Jeremy Siek is an Associate Professor of Computer Science in the School of Informatics and Computing at Indiana University. Jeremy teaches courses in programming, programming languages, compilers, logic, and other areas of computer science. Jeremy designs new language features to help programmers create and use software libraries and domain-specific languages, especially generic and high-performance ones. In particular, Jeremy invented the gradual typing approach to mixing static and dynamic type checking within the same language. Prior to that, Jeremy authored the Boost Graph Library and attempted to add concepts to C++. Jeremy is a member of the Programming Languages Group at IU and the Center for Research in Extreme Scale Technologies (CREST).

Email:, Office: LH 230D, Blog, Twitter, CV, Calendar


I’ve been fortunate to see some of my ideas get used in the software industry:

  • Facebook has added gradual typing to PHP. See the article in Wired magazine.
  • Microsoft created a gradually-typed dialect of JavaScript, called TypeScript.
  • The implicits feature of Scala was inspired by my work on concepts for C++.

Recent Papers and Talks

The full list is available on Google Scholar and DBLP.


Previous courses at Univ. of Colorado:

CS MS Student Advising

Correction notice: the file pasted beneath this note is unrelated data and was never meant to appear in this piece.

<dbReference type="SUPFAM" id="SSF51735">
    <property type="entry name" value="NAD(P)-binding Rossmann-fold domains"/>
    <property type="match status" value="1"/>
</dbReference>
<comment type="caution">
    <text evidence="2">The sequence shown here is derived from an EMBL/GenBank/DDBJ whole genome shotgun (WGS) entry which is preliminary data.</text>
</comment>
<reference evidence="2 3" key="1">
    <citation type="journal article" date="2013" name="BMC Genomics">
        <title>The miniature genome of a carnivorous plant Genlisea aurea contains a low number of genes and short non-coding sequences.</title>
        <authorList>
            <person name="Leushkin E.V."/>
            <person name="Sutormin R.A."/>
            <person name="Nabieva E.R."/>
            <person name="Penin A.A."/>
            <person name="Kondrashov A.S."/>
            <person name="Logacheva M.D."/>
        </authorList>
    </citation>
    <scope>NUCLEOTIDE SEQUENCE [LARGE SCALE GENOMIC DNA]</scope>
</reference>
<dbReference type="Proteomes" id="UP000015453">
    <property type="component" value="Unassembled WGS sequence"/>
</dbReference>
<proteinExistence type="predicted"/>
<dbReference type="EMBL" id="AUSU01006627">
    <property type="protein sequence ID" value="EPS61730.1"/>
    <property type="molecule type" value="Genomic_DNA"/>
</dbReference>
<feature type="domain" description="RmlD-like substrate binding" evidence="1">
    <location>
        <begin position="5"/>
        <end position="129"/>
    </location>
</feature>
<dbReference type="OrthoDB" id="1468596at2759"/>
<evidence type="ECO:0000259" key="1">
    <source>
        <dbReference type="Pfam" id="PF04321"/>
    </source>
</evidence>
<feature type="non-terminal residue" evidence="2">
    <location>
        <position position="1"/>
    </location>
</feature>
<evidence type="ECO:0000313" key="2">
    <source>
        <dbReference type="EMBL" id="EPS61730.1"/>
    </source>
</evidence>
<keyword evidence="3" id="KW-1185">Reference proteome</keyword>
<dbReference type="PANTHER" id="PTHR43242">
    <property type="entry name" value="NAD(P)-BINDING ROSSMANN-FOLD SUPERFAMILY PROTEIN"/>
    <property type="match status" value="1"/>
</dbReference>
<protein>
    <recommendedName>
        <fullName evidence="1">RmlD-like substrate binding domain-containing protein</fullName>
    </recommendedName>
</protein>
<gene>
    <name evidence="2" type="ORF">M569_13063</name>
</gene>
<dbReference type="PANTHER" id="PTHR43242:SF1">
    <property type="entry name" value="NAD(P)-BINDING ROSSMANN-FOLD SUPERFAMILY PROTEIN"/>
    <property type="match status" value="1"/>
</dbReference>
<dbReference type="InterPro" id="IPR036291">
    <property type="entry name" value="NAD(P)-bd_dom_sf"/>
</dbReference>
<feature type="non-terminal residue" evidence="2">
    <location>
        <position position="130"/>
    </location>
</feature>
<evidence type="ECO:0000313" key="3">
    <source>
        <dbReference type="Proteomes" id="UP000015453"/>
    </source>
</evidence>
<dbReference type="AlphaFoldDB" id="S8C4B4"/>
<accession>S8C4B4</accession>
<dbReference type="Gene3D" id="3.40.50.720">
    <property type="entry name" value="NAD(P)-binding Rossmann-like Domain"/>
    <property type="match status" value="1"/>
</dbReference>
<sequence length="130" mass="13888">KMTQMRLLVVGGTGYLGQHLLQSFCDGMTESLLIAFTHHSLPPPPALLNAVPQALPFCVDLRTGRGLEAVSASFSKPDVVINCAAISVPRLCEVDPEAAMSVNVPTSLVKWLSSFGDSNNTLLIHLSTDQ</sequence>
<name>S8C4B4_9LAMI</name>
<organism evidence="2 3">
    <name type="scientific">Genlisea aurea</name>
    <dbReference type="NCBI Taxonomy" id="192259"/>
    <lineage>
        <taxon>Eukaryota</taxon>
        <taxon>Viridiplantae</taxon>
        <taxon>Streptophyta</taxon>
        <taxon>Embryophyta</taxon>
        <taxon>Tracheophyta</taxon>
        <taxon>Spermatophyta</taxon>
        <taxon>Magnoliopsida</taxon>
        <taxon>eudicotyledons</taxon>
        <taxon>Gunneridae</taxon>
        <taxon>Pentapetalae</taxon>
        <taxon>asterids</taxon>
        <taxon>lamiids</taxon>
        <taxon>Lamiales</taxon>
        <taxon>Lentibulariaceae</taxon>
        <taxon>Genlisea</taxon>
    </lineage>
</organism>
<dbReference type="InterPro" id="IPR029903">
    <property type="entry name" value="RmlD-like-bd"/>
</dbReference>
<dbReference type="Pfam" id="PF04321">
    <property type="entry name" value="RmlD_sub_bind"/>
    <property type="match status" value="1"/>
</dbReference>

I am available for walk-in advising in my office (LH 230D) on Mondays and Fridays 9:00-10:00 AM during the Fall 2015 semester. If you have a question about fulfilling your MS degree requirements, prior to coming to my office, send me an email with a list of your courses organized by how they fulfill the degree requirements. The subject line of the email should be  “CS MS:”. If you cannot make it to the walk-in time, you may also send me email, and I will read and respond to those emails during the walk-in advising time, but giving priority to students who are there in person.

Information for Students at IU


  1. Michael M. Vitousek (Gradual Python, i.e., Reticulated)
  2. Chris Wailes (Parallel Programming Languages)
  3. Andre Kuhlenschmidt (Compilation of Gradually Typed Languages)
  4. Deyaaeldeen Almahallawi (Compilation of Gradually Typed Languages)
  5. Spenser Bauman (Meta-tracing JIT for Racket)
  6. Steev Young (Dynamic Analysis of Gradually Typed Languages)


  1. Josie Bealle (Summer Research Opportunity in Computing)
  2. Andre Yuri (Summer Research Opportunity in Computing)
  3. Weiyu Miao (Generic Programming, Metaprogramming)
  4. Geoffrey Belter (Apple)
    Ph.D. thesis: Efficient Generation of Sequences of Dense Linear Algebra through Auto-Tuning
  5. Shashank Bharadwaj (VMware)
  6. Jonathan Turner (Microsoft)
  7. Erik Silkensen (Ph.D. student at Northeastern Univ.)
  8. Neelam Agrawal (National Instruments)
  9. Sri Teja Basava (National Instruments)
  10. Ian Karlin (Postdoc at Lawrence Livermore National Laboratory)
  11. Justin Gottschlich (Intel Research Labs)
    Ph.D. thesis: Invalidating Transactions: Optimizations, Theory, Guarantees, and Unification
  12. Moss Prescott (SlamData)
    M.S. thesis: Speaking for the Trees: a New (Old) Approach to Languages and Syntax
  13. Christopher Schwaab (Ph.D. student at the Univ. of St. Andrews)
  14. David Broman (Post-doc at UC Berkeley)
    Ph.D. thesis: Meta-Languages and Semantics for Equation-Based Modeling and Simulation